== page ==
Benefits of Breastfeeding for Moms

  • Instinctively, mothers are aware that breastfeeding their new born infant is best for him/her, providing Nature’s perfect food. Naturally loaded with just the right sugars, fats, proteins, antibodies and trace elements, mothers recognize that breast milk protects their babys’ tummy from discomfort and from illness that cannot be duplicated in formula. But did you know that there are significant benefits to moms, too, making breastfeeding a win/win for everyone?! The benefits continue by using a breast pump to store your milk for feeding your baby later, or to allow dad and family the sublime pleasure with the bonding experience of feeding a newborn.

Breastfeeding Reduces Your Risk of Postpartum Depression

  • The National Institutes of Health has concluded that women who breastfeed have a lower risk of postpartum depression. Breastfeeding -- even while using a breast pump -- triggers the release of the hormone oxytocin, which promotes nurturing and relaxation, which can help lower your blood pressure. Talk to your healthcare practitioner about safe ways to treat your depression while breastfeeding your baby.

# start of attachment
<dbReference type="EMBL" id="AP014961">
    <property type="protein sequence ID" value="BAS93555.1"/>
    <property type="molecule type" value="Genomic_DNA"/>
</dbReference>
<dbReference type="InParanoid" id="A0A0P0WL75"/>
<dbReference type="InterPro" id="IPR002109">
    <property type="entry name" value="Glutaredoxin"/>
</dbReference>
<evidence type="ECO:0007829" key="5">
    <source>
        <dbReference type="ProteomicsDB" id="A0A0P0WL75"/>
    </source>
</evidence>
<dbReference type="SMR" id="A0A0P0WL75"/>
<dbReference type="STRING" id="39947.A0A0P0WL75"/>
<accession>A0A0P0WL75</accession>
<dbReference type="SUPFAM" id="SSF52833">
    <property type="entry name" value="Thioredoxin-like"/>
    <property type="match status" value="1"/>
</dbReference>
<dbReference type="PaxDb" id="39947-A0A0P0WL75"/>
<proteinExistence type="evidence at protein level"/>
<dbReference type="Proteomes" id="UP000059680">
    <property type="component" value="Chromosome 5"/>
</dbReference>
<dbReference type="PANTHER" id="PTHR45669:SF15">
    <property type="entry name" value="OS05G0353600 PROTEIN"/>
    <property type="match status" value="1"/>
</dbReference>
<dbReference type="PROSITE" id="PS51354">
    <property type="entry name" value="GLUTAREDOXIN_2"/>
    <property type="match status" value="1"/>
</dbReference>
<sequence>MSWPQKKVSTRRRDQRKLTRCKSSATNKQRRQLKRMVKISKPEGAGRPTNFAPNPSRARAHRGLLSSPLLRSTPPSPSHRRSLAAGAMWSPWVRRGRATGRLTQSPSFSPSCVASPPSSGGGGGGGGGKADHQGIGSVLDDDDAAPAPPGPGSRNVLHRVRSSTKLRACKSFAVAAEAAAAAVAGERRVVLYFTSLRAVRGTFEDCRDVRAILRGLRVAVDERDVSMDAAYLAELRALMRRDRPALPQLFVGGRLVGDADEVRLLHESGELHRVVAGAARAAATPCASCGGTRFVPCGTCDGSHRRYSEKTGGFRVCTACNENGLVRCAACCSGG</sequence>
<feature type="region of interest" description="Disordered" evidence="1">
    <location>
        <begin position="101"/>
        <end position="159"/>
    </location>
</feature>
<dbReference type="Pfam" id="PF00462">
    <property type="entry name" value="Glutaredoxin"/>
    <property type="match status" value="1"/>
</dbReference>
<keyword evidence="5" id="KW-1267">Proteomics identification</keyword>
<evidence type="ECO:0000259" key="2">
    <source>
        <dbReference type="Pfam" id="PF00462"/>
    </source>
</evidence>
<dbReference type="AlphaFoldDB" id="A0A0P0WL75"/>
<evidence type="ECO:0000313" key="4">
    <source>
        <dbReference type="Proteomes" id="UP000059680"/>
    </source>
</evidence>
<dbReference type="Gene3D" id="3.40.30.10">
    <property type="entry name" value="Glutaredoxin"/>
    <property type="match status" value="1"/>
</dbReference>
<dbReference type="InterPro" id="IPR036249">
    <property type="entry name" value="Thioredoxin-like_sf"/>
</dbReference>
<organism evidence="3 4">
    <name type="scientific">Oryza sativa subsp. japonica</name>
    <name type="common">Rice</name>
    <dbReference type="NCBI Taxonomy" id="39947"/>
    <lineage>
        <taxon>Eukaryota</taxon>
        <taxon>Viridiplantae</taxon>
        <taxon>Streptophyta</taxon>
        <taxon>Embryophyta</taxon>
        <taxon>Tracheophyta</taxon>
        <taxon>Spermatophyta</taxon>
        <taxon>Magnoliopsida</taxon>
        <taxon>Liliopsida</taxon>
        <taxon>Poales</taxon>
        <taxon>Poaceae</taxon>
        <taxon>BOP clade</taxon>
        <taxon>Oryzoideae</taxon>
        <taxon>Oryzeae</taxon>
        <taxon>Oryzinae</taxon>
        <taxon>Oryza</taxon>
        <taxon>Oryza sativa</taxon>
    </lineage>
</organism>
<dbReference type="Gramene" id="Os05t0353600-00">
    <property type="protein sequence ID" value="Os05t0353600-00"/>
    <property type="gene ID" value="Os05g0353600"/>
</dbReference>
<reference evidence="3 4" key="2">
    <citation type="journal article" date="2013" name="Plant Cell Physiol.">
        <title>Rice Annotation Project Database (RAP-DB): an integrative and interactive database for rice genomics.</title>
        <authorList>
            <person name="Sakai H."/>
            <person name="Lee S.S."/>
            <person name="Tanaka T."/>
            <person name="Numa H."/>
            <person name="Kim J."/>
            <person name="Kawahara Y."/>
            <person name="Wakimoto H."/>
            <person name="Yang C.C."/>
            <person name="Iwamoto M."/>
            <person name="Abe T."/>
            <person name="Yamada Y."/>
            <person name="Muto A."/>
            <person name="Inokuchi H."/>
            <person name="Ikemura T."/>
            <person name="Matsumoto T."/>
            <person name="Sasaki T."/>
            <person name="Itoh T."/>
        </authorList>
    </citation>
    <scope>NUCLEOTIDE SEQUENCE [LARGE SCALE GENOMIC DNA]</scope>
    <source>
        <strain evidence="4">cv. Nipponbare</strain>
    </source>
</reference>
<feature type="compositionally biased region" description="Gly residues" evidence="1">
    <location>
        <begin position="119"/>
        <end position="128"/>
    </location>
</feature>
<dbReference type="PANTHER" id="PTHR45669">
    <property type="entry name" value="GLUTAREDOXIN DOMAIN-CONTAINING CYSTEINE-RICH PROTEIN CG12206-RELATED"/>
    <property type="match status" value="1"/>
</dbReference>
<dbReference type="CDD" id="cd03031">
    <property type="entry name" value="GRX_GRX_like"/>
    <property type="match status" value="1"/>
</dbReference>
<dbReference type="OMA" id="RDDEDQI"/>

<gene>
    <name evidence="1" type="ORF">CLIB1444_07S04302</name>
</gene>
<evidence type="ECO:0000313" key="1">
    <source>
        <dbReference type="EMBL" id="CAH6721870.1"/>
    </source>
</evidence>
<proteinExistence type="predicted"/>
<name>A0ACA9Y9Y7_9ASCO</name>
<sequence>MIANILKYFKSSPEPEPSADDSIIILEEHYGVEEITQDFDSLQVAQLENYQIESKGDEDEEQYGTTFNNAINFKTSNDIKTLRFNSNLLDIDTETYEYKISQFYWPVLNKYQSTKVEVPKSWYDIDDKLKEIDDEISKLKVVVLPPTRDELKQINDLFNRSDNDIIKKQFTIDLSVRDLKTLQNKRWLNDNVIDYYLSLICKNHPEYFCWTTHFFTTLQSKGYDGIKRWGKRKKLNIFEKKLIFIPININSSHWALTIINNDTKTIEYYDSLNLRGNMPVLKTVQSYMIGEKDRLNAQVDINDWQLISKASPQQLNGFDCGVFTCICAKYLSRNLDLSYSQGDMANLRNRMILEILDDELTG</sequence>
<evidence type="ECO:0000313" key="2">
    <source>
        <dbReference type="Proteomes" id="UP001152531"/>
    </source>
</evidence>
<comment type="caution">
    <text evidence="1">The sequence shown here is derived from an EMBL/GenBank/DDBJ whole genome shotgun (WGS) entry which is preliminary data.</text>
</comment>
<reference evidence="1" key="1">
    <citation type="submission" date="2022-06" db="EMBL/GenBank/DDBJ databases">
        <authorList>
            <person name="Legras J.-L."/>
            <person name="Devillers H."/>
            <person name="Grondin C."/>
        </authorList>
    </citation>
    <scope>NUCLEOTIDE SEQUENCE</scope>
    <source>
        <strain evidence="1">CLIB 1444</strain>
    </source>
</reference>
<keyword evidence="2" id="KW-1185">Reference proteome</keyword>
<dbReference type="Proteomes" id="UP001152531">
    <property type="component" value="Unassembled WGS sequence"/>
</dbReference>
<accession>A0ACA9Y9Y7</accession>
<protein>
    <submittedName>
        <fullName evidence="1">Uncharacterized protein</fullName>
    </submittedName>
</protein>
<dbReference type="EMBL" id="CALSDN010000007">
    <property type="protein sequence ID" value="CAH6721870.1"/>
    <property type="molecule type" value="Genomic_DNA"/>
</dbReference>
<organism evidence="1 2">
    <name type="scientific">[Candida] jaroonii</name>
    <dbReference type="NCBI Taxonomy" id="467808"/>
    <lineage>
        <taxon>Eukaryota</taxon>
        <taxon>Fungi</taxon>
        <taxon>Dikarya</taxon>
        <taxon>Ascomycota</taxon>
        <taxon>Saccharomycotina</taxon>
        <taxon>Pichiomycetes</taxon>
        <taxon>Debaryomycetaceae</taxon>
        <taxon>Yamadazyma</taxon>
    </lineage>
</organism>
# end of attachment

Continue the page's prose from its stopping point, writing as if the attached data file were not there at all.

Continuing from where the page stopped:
Breastfeeding Reduces Your Risk of Illnesses

  • The longer you breastfeed, the more you are protected against breast cancer and ovarian cancer. Breastfeeding for at least a year appears to garner the most protection. Researchers believe that this protection comes from the fact that lactation suppresses the amount of estrogen produced by your body.
  • Breastfeeding also reduces your risk of Type 2 diabetes. Because the body uses extra calories to produce breast milk, many mothers find that they return more quickly to their pre-pregnancy weight when they breastfeed. Nursing (or pumping your breasts) helps your uterus contract after birth, resulting in less postpartum bleeding. There is also some evidence that nursing may protect you from osteoporosis. Many mothers find that breastfeeding exclusively will delay the return of their normal ovulation and menstrual cycles, which can provide a natural form of birth control (you should still talk to your healthcare provider about contraceptive options).

Share the Love

  • When you use a breast pump, you can take a much-needed break from the demands of your newborn and let someone else feed him/her. Dad, a babysitter, or an older sibling can benefit from the joy and bonding that occur when feeding the baby. Your baby can still receive the optimum nutrition and health benefits that come from your stored breast milk and both baby and mother will benefit from having mom well-rested and cared for!